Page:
To be clear I don’t think there is anything wrong with buying tools if you want. What I am pointing out is you don’t need them. I think a lot of people get hung up on the idea that setups are this difficult complicated thing. You see this all the time - people reluctant to do their own setup because they think they will break the bass. And it’s just not that way. And the idea that you need special tools to do it is just adding to that barrier to entry, IMO.
Tools are fine and good. But you don’t need them, and the lack of them should not prevent someone from improving the playability of their instrument, or make them afraid to do so.
I learned to do it by feel the first time from watching Marcello’s video. Fast, easy, and a fun watch.
Agree that there are a lot of beginners on the forum @John_E…. And although I may have a long history of playing stringed instruments, that has nothing to do with my ability to perform adjustment on any of them…. There are many professional musicians that don’t (and probably don’t really know how to) perform their own set ups and have others that they trust do it for them. All I can say is that there are some of us here that have always done our own setups by feel and that’s what works for us, using only tools we have at hand…. Some of us had to learn this way early on because we may not have had the resources available to acquire special tooling or to pay anyone to do it for us at the time. We learned by feel…. Not a bad thing….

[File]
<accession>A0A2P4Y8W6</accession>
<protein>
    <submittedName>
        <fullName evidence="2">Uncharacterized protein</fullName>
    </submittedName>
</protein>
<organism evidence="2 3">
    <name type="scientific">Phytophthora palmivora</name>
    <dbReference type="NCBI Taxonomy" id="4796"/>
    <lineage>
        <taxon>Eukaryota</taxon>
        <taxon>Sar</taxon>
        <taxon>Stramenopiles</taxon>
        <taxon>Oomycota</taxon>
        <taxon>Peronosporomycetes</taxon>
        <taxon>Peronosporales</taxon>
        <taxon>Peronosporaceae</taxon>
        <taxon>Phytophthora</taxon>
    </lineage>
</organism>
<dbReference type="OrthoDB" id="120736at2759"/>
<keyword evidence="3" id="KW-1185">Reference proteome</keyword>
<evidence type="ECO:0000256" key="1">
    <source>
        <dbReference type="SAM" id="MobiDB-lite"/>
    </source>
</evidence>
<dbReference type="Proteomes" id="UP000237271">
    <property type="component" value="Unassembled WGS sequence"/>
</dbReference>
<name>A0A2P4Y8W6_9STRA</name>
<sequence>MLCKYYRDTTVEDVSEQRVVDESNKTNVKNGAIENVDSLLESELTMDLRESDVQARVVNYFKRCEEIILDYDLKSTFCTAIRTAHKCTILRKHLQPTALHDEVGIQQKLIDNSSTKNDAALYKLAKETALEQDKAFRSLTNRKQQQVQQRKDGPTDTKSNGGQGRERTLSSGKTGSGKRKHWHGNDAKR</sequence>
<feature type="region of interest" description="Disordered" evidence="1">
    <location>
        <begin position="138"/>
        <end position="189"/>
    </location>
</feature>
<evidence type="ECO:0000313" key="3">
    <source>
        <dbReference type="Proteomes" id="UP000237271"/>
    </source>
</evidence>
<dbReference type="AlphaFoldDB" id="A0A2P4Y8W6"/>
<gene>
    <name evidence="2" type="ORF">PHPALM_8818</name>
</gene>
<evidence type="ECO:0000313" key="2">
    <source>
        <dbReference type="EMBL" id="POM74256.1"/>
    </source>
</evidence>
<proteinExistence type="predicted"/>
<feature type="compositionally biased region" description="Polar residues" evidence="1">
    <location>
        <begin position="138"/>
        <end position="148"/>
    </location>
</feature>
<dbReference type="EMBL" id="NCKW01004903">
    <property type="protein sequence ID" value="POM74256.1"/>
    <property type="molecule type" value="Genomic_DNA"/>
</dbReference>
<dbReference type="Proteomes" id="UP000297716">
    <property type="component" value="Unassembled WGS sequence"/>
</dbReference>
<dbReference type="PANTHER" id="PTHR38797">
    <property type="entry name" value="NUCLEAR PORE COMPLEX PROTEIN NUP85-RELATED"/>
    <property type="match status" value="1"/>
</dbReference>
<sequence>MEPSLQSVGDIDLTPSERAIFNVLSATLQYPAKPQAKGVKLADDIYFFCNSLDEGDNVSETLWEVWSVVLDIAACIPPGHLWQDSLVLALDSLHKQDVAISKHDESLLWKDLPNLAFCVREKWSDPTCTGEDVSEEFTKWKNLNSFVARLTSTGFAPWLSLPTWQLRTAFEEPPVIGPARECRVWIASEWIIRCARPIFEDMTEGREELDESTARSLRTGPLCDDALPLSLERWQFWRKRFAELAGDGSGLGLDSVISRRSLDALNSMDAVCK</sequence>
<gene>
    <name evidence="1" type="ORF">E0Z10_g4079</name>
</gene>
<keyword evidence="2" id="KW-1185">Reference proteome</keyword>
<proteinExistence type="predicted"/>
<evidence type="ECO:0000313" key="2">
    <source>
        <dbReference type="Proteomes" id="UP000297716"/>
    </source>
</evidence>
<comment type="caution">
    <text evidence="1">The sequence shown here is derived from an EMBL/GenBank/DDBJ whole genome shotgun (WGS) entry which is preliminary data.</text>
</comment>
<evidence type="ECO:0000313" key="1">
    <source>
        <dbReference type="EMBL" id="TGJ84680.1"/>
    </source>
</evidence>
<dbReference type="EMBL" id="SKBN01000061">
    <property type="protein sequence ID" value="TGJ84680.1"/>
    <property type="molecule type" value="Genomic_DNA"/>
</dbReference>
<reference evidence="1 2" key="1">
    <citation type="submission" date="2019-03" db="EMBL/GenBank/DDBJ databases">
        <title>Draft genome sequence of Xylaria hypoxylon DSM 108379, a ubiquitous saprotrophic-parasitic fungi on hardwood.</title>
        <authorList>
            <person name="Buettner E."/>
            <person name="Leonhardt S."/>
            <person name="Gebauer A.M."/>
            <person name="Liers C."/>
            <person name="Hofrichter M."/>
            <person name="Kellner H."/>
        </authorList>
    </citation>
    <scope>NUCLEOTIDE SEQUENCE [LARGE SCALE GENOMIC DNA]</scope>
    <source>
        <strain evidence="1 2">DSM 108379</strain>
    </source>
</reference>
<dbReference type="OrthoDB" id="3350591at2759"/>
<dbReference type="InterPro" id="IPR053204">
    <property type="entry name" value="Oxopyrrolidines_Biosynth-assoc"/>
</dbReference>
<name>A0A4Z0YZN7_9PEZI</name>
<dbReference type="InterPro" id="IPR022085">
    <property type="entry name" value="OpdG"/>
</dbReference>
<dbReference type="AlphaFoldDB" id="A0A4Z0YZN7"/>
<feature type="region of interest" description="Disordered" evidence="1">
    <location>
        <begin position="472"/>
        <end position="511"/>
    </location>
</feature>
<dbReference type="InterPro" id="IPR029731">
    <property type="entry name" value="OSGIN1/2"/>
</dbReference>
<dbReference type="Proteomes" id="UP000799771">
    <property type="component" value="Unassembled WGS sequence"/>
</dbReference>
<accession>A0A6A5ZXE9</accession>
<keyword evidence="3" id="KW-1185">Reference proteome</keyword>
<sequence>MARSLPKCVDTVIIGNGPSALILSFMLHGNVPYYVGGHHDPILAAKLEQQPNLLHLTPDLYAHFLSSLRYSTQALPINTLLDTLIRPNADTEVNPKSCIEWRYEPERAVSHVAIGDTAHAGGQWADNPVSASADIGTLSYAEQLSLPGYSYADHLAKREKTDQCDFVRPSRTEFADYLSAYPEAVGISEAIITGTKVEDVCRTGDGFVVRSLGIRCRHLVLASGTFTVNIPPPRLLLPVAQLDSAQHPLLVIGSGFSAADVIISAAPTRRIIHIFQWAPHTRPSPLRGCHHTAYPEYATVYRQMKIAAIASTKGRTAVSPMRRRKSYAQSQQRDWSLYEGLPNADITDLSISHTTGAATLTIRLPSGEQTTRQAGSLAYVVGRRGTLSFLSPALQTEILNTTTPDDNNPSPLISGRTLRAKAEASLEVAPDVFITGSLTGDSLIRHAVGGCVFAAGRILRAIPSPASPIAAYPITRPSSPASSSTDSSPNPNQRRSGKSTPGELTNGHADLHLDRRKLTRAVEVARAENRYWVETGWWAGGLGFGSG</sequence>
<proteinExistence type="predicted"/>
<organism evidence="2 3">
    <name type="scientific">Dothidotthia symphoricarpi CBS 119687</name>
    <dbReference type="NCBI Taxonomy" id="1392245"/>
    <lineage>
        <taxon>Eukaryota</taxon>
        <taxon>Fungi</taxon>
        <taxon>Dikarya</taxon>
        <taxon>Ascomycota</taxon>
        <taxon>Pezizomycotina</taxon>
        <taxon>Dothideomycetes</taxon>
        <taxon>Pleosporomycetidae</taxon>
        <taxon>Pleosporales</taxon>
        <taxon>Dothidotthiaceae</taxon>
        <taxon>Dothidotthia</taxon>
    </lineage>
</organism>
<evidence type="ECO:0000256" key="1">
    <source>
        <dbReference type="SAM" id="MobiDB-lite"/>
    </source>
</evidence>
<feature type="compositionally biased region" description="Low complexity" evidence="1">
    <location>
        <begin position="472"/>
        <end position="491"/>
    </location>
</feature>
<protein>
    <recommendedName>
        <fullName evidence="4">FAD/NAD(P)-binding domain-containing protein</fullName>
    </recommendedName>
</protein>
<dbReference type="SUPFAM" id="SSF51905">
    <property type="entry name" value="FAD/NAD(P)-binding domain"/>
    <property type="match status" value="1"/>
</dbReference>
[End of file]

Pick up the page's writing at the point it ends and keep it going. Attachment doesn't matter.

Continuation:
Here’s a good case for learning to do your own set ups.
About a month ago I purchased a banjo and case for $1,000.00.
It was supposed to have been checked and set up by the in-store luthier.
The intonation was never 100% but not knowing how to do that on a banjo I just put it down to a bad bridge. Today I discovered that when banjos are shipped the bridge is laid flat on the head and has to be stood up, obviously. I also discovered that the bridge is asymmetrical, ie from the base one side is at right angles and the other side compensates for the string break. Well as it turns out the bridge was installed backwards on mine and that was the cause of the intonation issues. I also discovered the head tension was not even and was 5-10 units low, depending on where on the circumference you took a measurement with a drum dial.
I do not blame the manufacturer because in most cases everything is usually loosened up for shipping purposes on a lot of stringed instruments. I know my TRBX504 was shipped with the string tension backed off and the truss rod set to neutral.
God only knows what they would do to a new Bass or Guitar setup.
The nice thing about this Banjo is that it comes with a zero fret which I have always thought all manufacturers of Guitars, Ukes and Basses should use.
Anyways, it’s all sorted now but I just wanted to let beginners know how important it is to understand the mechanics of their instruments.